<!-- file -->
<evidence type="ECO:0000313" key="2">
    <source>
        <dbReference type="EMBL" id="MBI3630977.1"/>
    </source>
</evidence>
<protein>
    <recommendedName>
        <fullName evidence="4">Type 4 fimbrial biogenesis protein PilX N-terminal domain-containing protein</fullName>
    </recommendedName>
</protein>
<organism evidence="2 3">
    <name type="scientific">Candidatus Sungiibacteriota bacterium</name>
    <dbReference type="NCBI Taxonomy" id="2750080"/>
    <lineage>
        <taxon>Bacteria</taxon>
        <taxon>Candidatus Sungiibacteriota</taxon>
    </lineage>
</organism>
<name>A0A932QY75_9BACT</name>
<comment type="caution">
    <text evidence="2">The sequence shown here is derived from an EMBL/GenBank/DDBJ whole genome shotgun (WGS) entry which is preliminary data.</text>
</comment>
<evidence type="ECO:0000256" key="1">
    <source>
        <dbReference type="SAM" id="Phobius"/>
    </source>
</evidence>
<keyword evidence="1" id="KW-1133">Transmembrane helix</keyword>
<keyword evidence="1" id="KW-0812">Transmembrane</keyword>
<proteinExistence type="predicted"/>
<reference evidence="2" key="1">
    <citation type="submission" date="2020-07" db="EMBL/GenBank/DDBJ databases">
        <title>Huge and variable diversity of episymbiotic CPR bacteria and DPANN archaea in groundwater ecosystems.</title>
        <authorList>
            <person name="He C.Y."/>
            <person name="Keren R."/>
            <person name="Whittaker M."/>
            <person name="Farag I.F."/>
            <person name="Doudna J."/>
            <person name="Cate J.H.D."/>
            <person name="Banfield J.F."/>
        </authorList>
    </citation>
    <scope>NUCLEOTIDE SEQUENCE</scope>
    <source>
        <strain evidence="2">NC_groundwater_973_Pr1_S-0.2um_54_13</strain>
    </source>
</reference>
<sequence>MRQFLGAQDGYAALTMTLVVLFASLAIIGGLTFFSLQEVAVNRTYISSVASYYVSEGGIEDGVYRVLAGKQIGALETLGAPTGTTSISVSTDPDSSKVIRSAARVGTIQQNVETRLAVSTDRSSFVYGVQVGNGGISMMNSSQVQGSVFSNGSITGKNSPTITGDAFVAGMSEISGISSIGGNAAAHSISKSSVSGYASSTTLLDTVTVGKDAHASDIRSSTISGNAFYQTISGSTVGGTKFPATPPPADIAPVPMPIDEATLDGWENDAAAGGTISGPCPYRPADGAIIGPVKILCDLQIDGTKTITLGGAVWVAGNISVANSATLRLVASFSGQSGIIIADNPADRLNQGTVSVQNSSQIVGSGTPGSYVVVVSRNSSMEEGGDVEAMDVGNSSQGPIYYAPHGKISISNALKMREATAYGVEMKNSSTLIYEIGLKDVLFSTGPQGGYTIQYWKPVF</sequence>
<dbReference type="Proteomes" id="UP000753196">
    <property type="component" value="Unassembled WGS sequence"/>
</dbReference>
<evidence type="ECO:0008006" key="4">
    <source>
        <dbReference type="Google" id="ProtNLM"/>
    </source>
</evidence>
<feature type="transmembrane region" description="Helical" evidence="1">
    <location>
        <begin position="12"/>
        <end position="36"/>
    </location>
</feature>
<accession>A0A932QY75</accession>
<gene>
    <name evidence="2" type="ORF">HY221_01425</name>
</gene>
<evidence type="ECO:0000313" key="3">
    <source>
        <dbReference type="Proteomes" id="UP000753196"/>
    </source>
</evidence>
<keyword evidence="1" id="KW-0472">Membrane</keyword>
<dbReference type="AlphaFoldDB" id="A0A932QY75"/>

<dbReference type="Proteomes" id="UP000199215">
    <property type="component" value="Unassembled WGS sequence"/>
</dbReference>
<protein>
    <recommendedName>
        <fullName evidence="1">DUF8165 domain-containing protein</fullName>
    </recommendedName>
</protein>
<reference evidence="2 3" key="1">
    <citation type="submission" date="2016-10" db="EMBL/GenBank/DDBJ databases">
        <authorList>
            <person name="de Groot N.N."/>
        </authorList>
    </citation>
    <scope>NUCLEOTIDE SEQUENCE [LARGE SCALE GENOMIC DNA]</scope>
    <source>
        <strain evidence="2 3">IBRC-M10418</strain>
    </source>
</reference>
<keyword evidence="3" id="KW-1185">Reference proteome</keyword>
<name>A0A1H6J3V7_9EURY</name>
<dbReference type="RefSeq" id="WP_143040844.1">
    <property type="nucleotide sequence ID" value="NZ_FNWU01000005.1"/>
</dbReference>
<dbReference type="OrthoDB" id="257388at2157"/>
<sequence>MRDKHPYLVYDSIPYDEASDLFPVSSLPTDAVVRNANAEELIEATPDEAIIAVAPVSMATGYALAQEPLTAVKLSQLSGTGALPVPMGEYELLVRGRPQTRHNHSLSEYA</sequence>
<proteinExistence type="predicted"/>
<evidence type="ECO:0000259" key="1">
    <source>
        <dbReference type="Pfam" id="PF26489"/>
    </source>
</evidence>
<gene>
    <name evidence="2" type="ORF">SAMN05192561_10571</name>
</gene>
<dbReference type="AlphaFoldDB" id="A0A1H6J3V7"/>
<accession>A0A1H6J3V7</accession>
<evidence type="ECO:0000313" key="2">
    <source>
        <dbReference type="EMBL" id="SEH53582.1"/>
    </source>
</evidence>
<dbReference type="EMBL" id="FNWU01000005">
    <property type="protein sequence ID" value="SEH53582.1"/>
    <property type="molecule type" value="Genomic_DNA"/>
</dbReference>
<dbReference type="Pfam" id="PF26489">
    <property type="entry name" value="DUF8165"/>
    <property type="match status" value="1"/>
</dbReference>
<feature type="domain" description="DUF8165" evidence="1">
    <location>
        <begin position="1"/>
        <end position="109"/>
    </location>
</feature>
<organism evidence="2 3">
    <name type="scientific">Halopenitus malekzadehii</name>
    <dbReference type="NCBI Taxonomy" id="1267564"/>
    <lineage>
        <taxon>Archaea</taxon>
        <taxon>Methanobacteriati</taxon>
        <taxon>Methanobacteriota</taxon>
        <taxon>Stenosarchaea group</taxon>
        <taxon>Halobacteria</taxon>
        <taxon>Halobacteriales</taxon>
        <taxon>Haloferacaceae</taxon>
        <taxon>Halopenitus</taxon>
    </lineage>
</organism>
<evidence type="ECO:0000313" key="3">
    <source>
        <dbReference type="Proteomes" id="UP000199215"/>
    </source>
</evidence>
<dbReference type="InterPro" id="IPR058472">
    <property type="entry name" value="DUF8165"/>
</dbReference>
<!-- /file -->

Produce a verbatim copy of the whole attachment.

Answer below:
<evidence type="ECO:0000313" key="2">
    <source>
        <dbReference type="EMBL" id="MBI3630977.1"/>
    </source>
</evidence>
<protein>
    <recommendedName>
        <fullName evidence="4">Type 4 fimbrial biogenesis protein PilX N-terminal domain-containing protein</fullName>
    </recommendedName>
</protein>
<organism evidence="2 3">
    <name type="scientific">Candidatus Sungiibacteriota bacterium</name>
    <dbReference type="NCBI Taxonomy" id="2750080"/>
    <lineage>
        <taxon>Bacteria</taxon>
        <taxon>Candidatus Sungiibacteriota</taxon>
    </lineage>
</organism>
<name>A0A932QY75_9BACT</name>
<comment type="caution">
    <text evidence="2">The sequence shown here is derived from an EMBL/GenBank/DDBJ whole genome shotgun (WGS) entry which is preliminary data.</text>
</comment>
<evidence type="ECO:0000256" key="1">
    <source>
        <dbReference type="SAM" id="Phobius"/>
    </source>
</evidence>
<keyword evidence="1" id="KW-1133">Transmembrane helix</keyword>
<keyword evidence="1" id="KW-0812">Transmembrane</keyword>
<proteinExistence type="predicted"/>
<reference evidence="2" key="1">
    <citation type="submission" date="2020-07" db="EMBL/GenBank/DDBJ databases">
        <title>Huge and variable diversity of episymbiotic CPR bacteria and DPANN archaea in groundwater ecosystems.</title>
        <authorList>
            <person name="He C.Y."/>
            <person name="Keren R."/>
            <person name="Whittaker M."/>
            <person name="Farag I.F."/>
            <person name="Doudna J."/>
            <person name="Cate J.H.D."/>
            <person name="Banfield J.F."/>
        </authorList>
    </citation>
    <scope>NUCLEOTIDE SEQUENCE</scope>
    <source>
        <strain evidence="2">NC_groundwater_973_Pr1_S-0.2um_54_13</strain>
    </source>
</reference>
<sequence>MRQFLGAQDGYAALTMTLVVLFASLAIIGGLTFFSLQEVAVNRTYISSVASYYVSEGGIEDGVYRVLAGKQIGALETLGAPTGTTSISVSTDPDSSKVIRSAARVGTIQQNVETRLAVSTDRSSFVYGVQVGNGGISMMNSSQVQGSVFSNGSITGKNSPTITGDAFVAGMSEISGISSIGGNAAAHSISKSSVSGYASSTTLLDTVTVGKDAHASDIRSSTISGNAFYQTISGSTVGGTKFPATPPPADIAPVPMPIDEATLDGWENDAAAGGTISGPCPYRPADGAIIGPVKILCDLQIDGTKTITLGGAVWVAGNISVANSATLRLVASFSGQSGIIIADNPADRLNQGTVSVQNSSQIVGSGTPGSYVVVVSRNSSMEEGGDVEAMDVGNSSQGPIYYAPHGKISISNALKMREATAYGVEMKNSSTLIYEIGLKDVLFSTGPQGGYTIQYWKPVF</sequence>
<dbReference type="Proteomes" id="UP000753196">
    <property type="component" value="Unassembled WGS sequence"/>
</dbReference>
<evidence type="ECO:0008006" key="4">
    <source>
        <dbReference type="Google" id="ProtNLM"/>
    </source>
</evidence>
<feature type="transmembrane region" description="Helical" evidence="1">
    <location>
        <begin position="12"/>
        <end position="36"/>
    </location>
</feature>
<accession>A0A932QY75</accession>
<gene>
    <name evidence="2" type="ORF">HY221_01425</name>
</gene>
<evidence type="ECO:0000313" key="3">
    <source>
        <dbReference type="Proteomes" id="UP000753196"/>
    </source>
</evidence>
<keyword evidence="1" id="KW-0472">Membrane</keyword>
<dbReference type="AlphaFoldDB" id="A0A932QY75"/>

<dbReference type="Proteomes" id="UP000199215">
    <property type="component" value="Unassembled WGS sequence"/>
</dbReference>
<protein>
    <recommendedName>
        <fullName evidence="1">DUF8165 domain-containing protein</fullName>
    </recommendedName>
</protein>
<reference evidence="2 3" key="1">
    <citation type="submission" date="2016-10" db="EMBL/GenBank/DDBJ databases">
        <authorList>
            <person name="de Groot N.N."/>
        </authorList>
    </citation>
    <scope>NUCLEOTIDE SEQUENCE [LARGE SCALE GENOMIC DNA]</scope>
    <source>
        <strain evidence="2 3">IBRC-M10418</strain>
    </source>
</reference>
<keyword evidence="3" id="KW-1185">Reference proteome</keyword>
<name>A0A1H6J3V7_9EURY</name>
<dbReference type="RefSeq" id="WP_143040844.1">
    <property type="nucleotide sequence ID" value="NZ_FNWU01000005.1"/>
</dbReference>
<dbReference type="OrthoDB" id="257388at2157"/>
<sequence>MRDKHPYLVYDSIPYDEASDLFPVSSLPTDAVVRNANAEELIEATPDEAIIAVAPVSMATGYALAQEPLTAVKLSQLSGTGALPVPMGEYELLVRGRPQTRHNHSLSEYA</sequence>
<proteinExistence type="predicted"/>
<evidence type="ECO:0000259" key="1">
    <source>
        <dbReference type="Pfam" id="PF26489"/>
    </source>
</evidence>
<gene>
    <name evidence="2" type="ORF">SAMN05192561_10571</name>
</gene>
<dbReference type="AlphaFoldDB" id="A0A1H6J3V7"/>
<accession>A0A1H6J3V7</accession>
<evidence type="ECO:0000313" key="2">
    <source>
        <dbReference type="EMBL" id="SEH53582.1"/>
    </source>
</evidence>
<dbReference type="EMBL" id="FNWU01000005">
    <property type="protein sequence ID" value="SEH53582.1"/>
    <property type="molecule type" value="Genomic_DNA"/>
</dbReference>
<dbReference type="Pfam" id="PF26489">
    <property type="entry name" value="DUF8165"/>
    <property type="match status" value="1"/>
</dbReference>
<feature type="domain" description="DUF8165" evidence="1">
    <location>
        <begin position="1"/>
        <end position="109"/>
    </location>
</feature>
<organism evidence="2 3">
    <name type="scientific">Halopenitus malekzadehii</name>
    <dbReference type="NCBI Taxonomy" id="1267564"/>
    <lineage>
        <taxon>Archaea</taxon>
        <taxon>Methanobacteriati</taxon>
        <taxon>Methanobacteriota</taxon>
        <taxon>Stenosarchaea group</taxon>
        <taxon>Halobacteria</taxon>
        <taxon>Halobacteriales</taxon>
        <taxon>Haloferacaceae</taxon>
        <taxon>Halopenitus</taxon>
    </lineage>
</organism>
<evidence type="ECO:0000313" key="3">
    <source>
        <dbReference type="Proteomes" id="UP000199215"/>
    </source>
</evidence>
<dbReference type="InterPro" id="IPR058472">
    <property type="entry name" value="DUF8165"/>
</dbReference>